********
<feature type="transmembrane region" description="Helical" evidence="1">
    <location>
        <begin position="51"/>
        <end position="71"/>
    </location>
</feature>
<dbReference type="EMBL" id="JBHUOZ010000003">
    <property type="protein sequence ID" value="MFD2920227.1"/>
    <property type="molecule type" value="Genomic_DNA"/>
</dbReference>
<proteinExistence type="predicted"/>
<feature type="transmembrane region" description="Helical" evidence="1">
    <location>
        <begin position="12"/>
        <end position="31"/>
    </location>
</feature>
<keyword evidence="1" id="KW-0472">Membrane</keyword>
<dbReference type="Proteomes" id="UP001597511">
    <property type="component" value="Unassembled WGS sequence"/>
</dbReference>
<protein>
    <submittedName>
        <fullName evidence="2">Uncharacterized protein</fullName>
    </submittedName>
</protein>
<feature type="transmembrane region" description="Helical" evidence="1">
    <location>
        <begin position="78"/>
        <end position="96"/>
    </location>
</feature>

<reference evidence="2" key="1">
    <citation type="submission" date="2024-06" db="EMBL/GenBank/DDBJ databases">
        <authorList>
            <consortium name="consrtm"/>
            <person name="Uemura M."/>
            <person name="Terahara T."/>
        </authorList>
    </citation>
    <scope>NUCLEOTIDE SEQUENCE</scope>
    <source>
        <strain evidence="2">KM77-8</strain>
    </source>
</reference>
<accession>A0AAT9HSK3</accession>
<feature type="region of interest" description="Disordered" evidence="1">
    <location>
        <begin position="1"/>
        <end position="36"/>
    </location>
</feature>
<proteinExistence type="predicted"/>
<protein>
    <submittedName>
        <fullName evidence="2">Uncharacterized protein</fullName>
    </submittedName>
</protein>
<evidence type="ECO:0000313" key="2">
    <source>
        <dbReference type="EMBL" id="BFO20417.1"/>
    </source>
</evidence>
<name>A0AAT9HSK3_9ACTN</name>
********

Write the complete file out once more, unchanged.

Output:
<feature type="transmembrane region" description="Helical" evidence="1">
    <location>
        <begin position="51"/>
        <end position="71"/>
    </location>
</feature>
<dbReference type="EMBL" id="JBHUOZ010000003">
    <property type="protein sequence ID" value="MFD2920227.1"/>
    <property type="molecule type" value="Genomic_DNA"/>
</dbReference>
<proteinExistence type="predicted"/>
<feature type="transmembrane region" description="Helical" evidence="1">
    <location>
        <begin position="12"/>
        <end position="31"/>
    </location>
</feature>
<keyword evidence="1" id="KW-0472">Membrane</keyword>
<dbReference type="Proteomes" id="UP001597511">
    <property type="component" value="Unassembled WGS sequence"/>
</dbReference>
<protein>
    <submittedName>
        <fullName evidence="2">Uncharacterized protein</fullName>
    </submittedName>
</protein>
<feature type="transmembrane region" description="Helical" evidence="1">
    <location>
        <begin position="78"/>
        <end position="96"/>
    </location>
</feature>

<reference evidence="2" key="1">
    <citation type="submission" date="2024-06" db="EMBL/GenBank/DDBJ databases">
        <authorList>
            <consortium name="consrtm"/>
            <person name="Uemura M."/>
            <person name="Terahara T."/>
        </authorList>
    </citation>
    <scope>NUCLEOTIDE SEQUENCE</scope>
    <source>
        <strain evidence="2">KM77-8</strain>
    </source>
</reference>
<accession>A0AAT9HSK3</accession>
<feature type="region of interest" description="Disordered" evidence="1">
    <location>
        <begin position="1"/>
        <end position="36"/>
    </location>
</feature>
<proteinExistence type="predicted"/>
<protein>
    <submittedName>
        <fullName evidence="2">Uncharacterized protein</fullName>
    </submittedName>
</protein>
<evidence type="ECO:0000313" key="2">
    <source>
        <dbReference type="EMBL" id="BFO20417.1"/>
    </source>
</evidence>
<name>A0AAT9HSK3_9ACTN</name>